Think you know AARP? What you don't know about us may surprise you. Discover all the 'Real Possibilities'




AARP Real Possibilities
Car buying made easy with the AARP Auto Buying Program


Piggy bank on the road - AARP Driver Safety

Take the new AARP Smart Driver Course!

Contests and

Dream Vacation Sweepstakes

10 weeks. 10 amazing trips. Seize your chance to win!
See official rules. 


ATM Mobile App for iPhone and Ipad

Enjoy the best of AARP’s award-winning publications

on the go with the new

AARP ePubs iPad App


AARP Games - Play Now!

AARP Books

Medicare for Dummies book cover

Get the answers you need, from Patricia Barry, AARP's Ask Ms. Medicare

Most Popular



share your Thoughts

Reader stories help us fine-tune our education efforts and strengthen our calls for action on issues that matter most to you. We read and learn from every story and may use yours (with permission) to brief legislators, inspire other readers and more. Please share your story with us. Do

Lowering Costs in the Medicare Doughnut Hole

New health care law shrinks the gap this year

But if one of your drugs is made by a manufacturer that declines to participate in the discount program, this means your Part D plan won't cover it at all — not in the initial and catastrophic periods of coverage, not in the doughnut hole, and not in the Extra Help program.

Will it take me longer to get out of the gap?

No. The 50 percent discounts from the manufacturers count toward the out-of-pocket spending limit that gets you out of the gap — even though they didn't come out of your pocket. So if your drug costs are high, you reach catastrophic coverage as quickly as you would have without the discounts.

Example: You fill a 30-day prescription for a brand-name drug while in the doughnut hole. The full price is $102 — $100, plus a $2 dispensing fee. The manufacturer's discount brings the price down to $50. You pay $52. But the whole amount of $102 counts toward getting you out of the gap.

However, the discounts on generic drugs (7 percent in 2011) provided by the government do not count toward the doughnut hole limit.

My plan agreed to pay for a drug it doesn't normally cover. Do I get a gap discount?

Yes. If a plan agrees to cover a drug it doesn't normally cover — usually in response to the patient's doctor's request for an exception to its rules — this drug is considered a covered drug for the purpose of discounts in the doughnut hole, and counts toward the dollar limit that gets you out of the gap.

What if my plan already covers some of my drugs in the gap?

Your plan's coverage is applied first, and the discounts are applied to the remaining amount.

What if I'm enrolled in a state pharmacy assistance program?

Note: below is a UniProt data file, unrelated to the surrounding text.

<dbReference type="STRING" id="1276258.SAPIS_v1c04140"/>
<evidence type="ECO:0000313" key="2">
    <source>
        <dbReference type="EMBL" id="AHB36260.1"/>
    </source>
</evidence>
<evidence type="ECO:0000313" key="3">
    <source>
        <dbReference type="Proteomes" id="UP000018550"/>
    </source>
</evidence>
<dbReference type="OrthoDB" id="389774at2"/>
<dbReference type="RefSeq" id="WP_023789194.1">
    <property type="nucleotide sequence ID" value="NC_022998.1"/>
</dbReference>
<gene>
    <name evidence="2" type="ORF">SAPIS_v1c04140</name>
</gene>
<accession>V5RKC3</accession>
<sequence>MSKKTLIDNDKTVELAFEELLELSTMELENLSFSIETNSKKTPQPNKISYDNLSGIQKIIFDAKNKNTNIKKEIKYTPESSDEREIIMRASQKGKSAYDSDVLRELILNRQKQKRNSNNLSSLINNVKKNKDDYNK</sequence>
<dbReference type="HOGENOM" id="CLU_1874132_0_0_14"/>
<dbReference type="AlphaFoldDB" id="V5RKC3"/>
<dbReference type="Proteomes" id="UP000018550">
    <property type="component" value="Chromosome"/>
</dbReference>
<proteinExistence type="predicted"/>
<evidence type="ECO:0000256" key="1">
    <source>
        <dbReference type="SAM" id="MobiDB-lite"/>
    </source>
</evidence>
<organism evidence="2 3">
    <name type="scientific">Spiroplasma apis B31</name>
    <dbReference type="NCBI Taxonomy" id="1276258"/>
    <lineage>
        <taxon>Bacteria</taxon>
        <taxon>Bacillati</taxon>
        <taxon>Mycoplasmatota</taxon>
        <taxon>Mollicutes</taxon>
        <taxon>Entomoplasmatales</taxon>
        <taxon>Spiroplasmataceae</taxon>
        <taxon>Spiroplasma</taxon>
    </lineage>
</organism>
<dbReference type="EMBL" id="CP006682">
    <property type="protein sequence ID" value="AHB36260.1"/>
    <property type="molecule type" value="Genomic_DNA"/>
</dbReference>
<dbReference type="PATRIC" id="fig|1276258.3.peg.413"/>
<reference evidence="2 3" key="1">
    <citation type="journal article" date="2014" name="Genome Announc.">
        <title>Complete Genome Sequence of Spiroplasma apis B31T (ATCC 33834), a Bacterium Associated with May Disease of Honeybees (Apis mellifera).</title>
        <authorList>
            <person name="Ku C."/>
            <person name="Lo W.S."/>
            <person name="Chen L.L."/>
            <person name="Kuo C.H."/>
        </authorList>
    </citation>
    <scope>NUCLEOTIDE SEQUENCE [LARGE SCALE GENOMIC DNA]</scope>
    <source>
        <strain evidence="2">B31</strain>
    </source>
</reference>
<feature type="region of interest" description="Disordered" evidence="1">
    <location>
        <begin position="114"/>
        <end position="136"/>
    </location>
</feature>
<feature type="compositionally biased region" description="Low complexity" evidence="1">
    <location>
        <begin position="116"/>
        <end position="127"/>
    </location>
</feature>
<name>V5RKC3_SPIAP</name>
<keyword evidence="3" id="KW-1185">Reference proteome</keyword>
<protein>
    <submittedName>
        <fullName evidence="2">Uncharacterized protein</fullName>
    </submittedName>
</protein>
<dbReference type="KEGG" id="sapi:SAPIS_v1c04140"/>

You still get the discounts in the doughnut hole. They're applied to the price of your drugs before the state assistance kicks in.

What if I already get help from a drug manufacturer?

Check with the manufacturer's patient assistance program to see if its policy has changed.

How will I know if the proper discounts have been applied?

An explanation will be included in the regular statements you receive from your plan. If you have reason to think that the discounts shown are not correct, call the customer service number shown on your membership card. If you disagree with the plan's explanation, you can use the standard appeals process to resolve the issue. You can also call Medicare at 1-800-633-4227 to file a complaint.

Why is there a doughnut hole anyway?

In designing the 2006 Medicare Part D drug coverage, Congress decided to give comprehensive benefits to people with low incomes (Extra Help) or high drug expenses (catastrophic coverage). It was impossible to cover everybody else comprehensively within the $400 billion that Congress had budgeted for the program.

In order to spread the cost burden, just like any other kind of insurance, the law's drafters had to provide at least some upfront coverage for all. Inventing the doughnut hole solved the problem for the government's budget, but created one for many enrollees' pocketbooks.

Patricia Barry is a senior editor with the AARP Bulletin.

Topic Alerts

You can get weekly email alerts on the topics below. Just click “Follow.”

Manage Alerts


Please wait...

progress bar, please wait

Tell Us WhatYou Think

Please leave your comment below.

Medicare & Medicaid News

Discounts & Benefits

bring health To Life-Visual MD

AARP Bookstore

AARP Bookstore - woman reaches for book on bookshelf


Find titles on brain health, drug alternatives and losing weight. Do